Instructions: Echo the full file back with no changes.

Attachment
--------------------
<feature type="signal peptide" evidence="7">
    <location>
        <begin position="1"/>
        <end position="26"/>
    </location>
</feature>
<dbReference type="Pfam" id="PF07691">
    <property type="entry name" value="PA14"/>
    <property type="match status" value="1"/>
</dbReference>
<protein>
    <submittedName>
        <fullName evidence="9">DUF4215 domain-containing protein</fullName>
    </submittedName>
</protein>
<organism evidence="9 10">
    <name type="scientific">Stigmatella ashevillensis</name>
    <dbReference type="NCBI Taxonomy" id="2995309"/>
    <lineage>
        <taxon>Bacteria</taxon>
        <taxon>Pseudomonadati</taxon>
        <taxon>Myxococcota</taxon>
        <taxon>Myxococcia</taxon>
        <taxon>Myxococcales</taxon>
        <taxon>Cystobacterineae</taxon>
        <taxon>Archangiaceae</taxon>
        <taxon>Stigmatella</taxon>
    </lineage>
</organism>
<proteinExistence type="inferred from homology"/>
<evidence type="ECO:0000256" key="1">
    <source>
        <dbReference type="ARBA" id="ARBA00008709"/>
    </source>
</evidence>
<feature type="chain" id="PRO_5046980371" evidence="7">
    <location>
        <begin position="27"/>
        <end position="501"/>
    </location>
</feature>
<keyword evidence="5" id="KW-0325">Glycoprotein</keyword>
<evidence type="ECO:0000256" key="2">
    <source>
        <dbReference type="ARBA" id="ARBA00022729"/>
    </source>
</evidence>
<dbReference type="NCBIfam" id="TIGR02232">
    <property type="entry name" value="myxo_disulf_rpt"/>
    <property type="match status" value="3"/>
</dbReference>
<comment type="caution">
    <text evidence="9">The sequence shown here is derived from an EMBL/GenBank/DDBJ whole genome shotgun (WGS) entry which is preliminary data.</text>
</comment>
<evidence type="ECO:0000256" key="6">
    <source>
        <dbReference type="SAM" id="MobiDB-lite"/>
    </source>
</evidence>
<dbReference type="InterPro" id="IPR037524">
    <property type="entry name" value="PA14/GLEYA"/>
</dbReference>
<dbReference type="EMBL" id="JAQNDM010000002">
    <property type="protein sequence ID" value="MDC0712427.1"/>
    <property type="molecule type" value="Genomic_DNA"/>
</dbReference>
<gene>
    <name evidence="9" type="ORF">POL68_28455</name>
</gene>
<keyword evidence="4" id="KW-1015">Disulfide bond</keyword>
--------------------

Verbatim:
<feature type="signal peptide" evidence="7">
    <location>
        <begin position="1"/>
        <end position="26"/>
    </location>
</feature>
<dbReference type="Pfam" id="PF07691">
    <property type="entry name" value="PA14"/>
    <property type="match status" value="1"/>
</dbReference>
<protein>
    <submittedName>
        <fullName evidence="9">DUF4215 domain-containing protein</fullName>
    </submittedName>
</protein>
<organism evidence="9 10">
    <name type="scientific">Stigmatella ashevillensis</name>
    <dbReference type="NCBI Taxonomy" id="2995309"/>
    <lineage>
        <taxon>Bacteria</taxon>
        <taxon>Pseudomonadati</taxon>
        <taxon>Myxococcota</taxon>
        <taxon>Myxococcia</taxon>
        <taxon>Myxococcales</taxon>
        <taxon>Cystobacterineae</taxon>
        <taxon>Archangiaceae</taxon>
        <taxon>Stigmatella</taxon>
    </lineage>
</organism>
<proteinExistence type="inferred from homology"/>
<evidence type="ECO:0000256" key="1">
    <source>
        <dbReference type="ARBA" id="ARBA00008709"/>
    </source>
</evidence>
<feature type="chain" id="PRO_5046980371" evidence="7">
    <location>
        <begin position="27"/>
        <end position="501"/>
    </location>
</feature>
<keyword evidence="5" id="KW-0325">Glycoprotein</keyword>
<evidence type="ECO:0000256" key="2">
    <source>
        <dbReference type="ARBA" id="ARBA00022729"/>
    </source>
</evidence>
<dbReference type="NCBIfam" id="TIGR02232">
    <property type="entry name" value="myxo_disulf_rpt"/>
    <property type="match status" value="3"/>
</dbReference>
<comment type="caution">
    <text evidence="9">The sequence shown here is derived from an EMBL/GenBank/DDBJ whole genome shotgun (WGS) entry which is preliminary data.</text>
</comment>
<evidence type="ECO:0000256" key="6">
    <source>
        <dbReference type="SAM" id="MobiDB-lite"/>
    </source>
</evidence>
<dbReference type="InterPro" id="IPR037524">
    <property type="entry name" value="PA14/GLEYA"/>
</dbReference>
<dbReference type="EMBL" id="JAQNDM010000002">
    <property type="protein sequence ID" value="MDC0712427.1"/>
    <property type="molecule type" value="Genomic_DNA"/>
</dbReference>
<gene>
    <name evidence="9" type="ORF">POL68_28455</name>
</gene>
<keyword evidence="4" id="KW-1015">Disulfide bond</keyword>